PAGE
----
Taoist Musings: The Hermit’s Good Will

hermits hindu

Mister Tao, grant me the Good Will, my duties being nothing but to wander over the Ecuadorian hills. A recession from civil life, urbane life, is what I am pondering, and naturally, the question is what will I be squandering. Perhaps some dark chocolate and a nickel, and if this be the lost, my reasons best not be fickle. Yet my reason is my duty, to be a hermit, so the life I lead unduly ought to change so that nature and I may harmonize truly. This is hermitage from hermeneutics, homelessness by Zhuangzi. This is me leaving for one of the five sacred Taoist mountains, and without knowing any Chinese, finding my way to the hermit’s wisdom-spouting fountain. This sole duty of mine I must fulfill, lest, the Tao forbid, society traps me and takes my Good Will.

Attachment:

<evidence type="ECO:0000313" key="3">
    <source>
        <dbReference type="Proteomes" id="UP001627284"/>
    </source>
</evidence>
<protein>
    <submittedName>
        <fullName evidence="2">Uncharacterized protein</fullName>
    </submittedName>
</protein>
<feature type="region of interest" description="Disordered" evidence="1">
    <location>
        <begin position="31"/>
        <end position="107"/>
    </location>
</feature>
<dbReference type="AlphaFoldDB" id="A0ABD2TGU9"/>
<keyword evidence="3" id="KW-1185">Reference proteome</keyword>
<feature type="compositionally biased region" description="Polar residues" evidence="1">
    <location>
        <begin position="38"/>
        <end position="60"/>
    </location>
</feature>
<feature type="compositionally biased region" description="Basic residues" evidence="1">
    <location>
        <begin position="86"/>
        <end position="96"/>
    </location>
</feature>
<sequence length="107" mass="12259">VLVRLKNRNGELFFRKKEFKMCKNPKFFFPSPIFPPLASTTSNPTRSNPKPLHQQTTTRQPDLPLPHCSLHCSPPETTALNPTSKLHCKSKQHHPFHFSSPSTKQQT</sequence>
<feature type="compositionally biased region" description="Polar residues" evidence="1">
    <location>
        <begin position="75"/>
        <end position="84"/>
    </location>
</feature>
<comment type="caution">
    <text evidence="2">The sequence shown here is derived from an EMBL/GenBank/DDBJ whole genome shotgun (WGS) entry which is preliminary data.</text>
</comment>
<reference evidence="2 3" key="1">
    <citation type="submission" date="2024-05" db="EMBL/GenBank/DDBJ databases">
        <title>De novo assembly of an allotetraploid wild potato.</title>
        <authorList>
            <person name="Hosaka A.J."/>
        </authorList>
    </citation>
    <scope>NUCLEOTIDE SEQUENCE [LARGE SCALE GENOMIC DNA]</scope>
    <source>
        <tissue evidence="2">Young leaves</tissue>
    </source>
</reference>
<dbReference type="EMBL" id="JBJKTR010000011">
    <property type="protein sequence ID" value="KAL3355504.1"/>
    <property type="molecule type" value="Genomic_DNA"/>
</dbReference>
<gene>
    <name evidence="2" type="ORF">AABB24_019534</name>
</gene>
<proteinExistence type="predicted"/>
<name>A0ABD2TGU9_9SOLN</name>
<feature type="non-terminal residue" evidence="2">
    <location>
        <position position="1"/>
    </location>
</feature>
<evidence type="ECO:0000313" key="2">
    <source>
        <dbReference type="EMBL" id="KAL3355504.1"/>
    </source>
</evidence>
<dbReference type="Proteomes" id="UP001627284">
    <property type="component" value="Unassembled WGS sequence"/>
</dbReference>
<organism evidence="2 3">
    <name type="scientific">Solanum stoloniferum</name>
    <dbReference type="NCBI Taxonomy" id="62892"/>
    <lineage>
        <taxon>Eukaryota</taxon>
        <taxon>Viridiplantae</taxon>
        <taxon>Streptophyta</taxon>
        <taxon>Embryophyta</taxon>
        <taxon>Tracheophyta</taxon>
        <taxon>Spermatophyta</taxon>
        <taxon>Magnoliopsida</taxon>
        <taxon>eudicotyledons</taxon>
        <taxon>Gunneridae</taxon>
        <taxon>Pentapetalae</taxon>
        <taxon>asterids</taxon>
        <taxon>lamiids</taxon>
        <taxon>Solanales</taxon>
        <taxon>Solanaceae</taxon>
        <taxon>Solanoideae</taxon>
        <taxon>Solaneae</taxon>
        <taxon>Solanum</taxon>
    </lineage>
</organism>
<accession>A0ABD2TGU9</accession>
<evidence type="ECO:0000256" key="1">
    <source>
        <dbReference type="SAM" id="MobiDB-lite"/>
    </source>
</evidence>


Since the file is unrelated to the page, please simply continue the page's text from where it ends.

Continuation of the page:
A sorely deliberate pace is all I can muster, reader, but the next musing of Tao Practiced will be smoothed to a luster.


Published by

Le Ho

I am currently a law student at the University of North Carolina Law School. As an undergraduate, I boxed for Carolina and earned its first men's national championship title.

6 thoughts on “Taoist Musings: The Hermit’s Good Will”

    1. I like your name; it matches your comment. A hermitage seems to have significant challenges but so does living normatively, and however one sees the difference in practicality, hermits (or just taoist hermits) have going for them “free and easy wandering,” in its most idyllic sense. You might find our post about homelessness less questionable, since this is just a musing.

      Liked by 1 person

      1. My comment was not a criticism, but just a light hearted reminder of the possible difficulties. Actually I am quite sympathetic to Tao philosophy.
        As you are interested in philosophy, may I ask what you think of my post:
        What exists and what is perceived to exist in logicandmysticism.wordpress.com


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